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TTC Approach Useful for Chemical Risk Assessment, Says EFSA/WHO in Draft Report

The Threshold of Toxicological Concern (TTC) approach as currently applied is a "valid, science-based screening tool useful for the prioriti[z]ation of chemicals and for more general applications in chemical risk assessment," according to a recently published European Food Safety Authority (EFSA)/World Health Organization (WHO) draft report. The draft report, Threshold of Toxicological Concern Approach: Conclusions and Recommendations of the EFSA/WHO Expert Workshop, is the result of a project by EFSA and WHO to provide recommendations on how the existing TTC framework can be improved and expanded.

The TTC approach is used to assess potential human health concerns for a chemical when hazard data are incomplete, although it may not be used for certain classes of chemicals. This approach integrates data on exposure, chemical structure, metabolism, and toxicity, with the structural scheme most often used being the Cramer decision tree. The report noted that the TTC approach is not applicable when compound-specific assessment and toxicity data are required under existing regulations. Additionally, it should not be used to supersede evaluation of available toxicological data but, in certain circumstances such as the prioritization of a large number of chemicals, it can be used as a preliminary screening assessment tool.

The expert group concluded that major restructuring of the Cramer decision tree, which is used to classify structures into hazard classes of oral toxicity based on questions about a chemical's structure as they relate to known toxicity, is not necessary since it is reproducible and has been validated by applying it to numerous newer databases. However, the group suggested that future modifications to the Cramer scheme should include the toxicological rationale for each question to provide increased transparency. Another recommendation was that a permanent repository for data supporting TTC and the Cramer decision tree should be created and a group should be identified to be responsible for the database. Also, with respect to databases, the expert group also recommended that the different non-cancer databases should be merged and made public.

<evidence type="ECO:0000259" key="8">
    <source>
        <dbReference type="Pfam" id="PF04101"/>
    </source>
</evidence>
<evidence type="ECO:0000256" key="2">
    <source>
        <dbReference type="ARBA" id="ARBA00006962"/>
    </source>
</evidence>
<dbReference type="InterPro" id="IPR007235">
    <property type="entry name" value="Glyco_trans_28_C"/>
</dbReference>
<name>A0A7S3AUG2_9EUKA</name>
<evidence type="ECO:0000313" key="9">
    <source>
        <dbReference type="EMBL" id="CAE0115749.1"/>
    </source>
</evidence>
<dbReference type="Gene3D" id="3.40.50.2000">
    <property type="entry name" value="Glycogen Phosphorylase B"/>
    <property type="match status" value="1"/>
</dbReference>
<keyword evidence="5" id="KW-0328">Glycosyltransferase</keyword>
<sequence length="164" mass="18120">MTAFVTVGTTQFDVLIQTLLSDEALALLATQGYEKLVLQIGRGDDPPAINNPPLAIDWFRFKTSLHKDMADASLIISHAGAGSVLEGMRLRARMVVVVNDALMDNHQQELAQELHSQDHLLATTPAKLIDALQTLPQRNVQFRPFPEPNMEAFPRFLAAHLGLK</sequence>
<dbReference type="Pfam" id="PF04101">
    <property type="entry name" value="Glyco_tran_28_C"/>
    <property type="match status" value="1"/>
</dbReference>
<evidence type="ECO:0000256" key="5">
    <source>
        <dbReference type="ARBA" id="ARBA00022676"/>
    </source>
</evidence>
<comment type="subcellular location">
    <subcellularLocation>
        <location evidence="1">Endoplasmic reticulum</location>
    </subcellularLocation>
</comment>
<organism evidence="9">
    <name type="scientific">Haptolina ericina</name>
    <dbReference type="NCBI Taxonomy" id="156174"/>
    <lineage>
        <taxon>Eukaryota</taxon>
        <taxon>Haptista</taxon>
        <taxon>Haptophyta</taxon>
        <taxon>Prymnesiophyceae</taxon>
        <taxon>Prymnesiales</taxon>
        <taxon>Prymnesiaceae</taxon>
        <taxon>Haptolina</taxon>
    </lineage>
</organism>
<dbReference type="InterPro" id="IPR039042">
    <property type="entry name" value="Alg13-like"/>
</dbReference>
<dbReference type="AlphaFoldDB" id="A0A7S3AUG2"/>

The draft report identified categories of chemicals for which the TTC approach should not be used. These included high potency carcinogens, compounds not adequately covered in the database, and nanomaterials. The expert group did suggest that the TTC approach can be used to evaluate the safety of exposures in infants but cautioned that there is a need to ensure that exposure data are suitable for an infant assessment. Moreover, for infants under three months of age, the group stated that case-by-case considerations are needed if the estimated exposure approaches the TTC value.

EFSA has requested comments by March 29, 2015, on the draft report. For information on how to comment, see EFSA's website.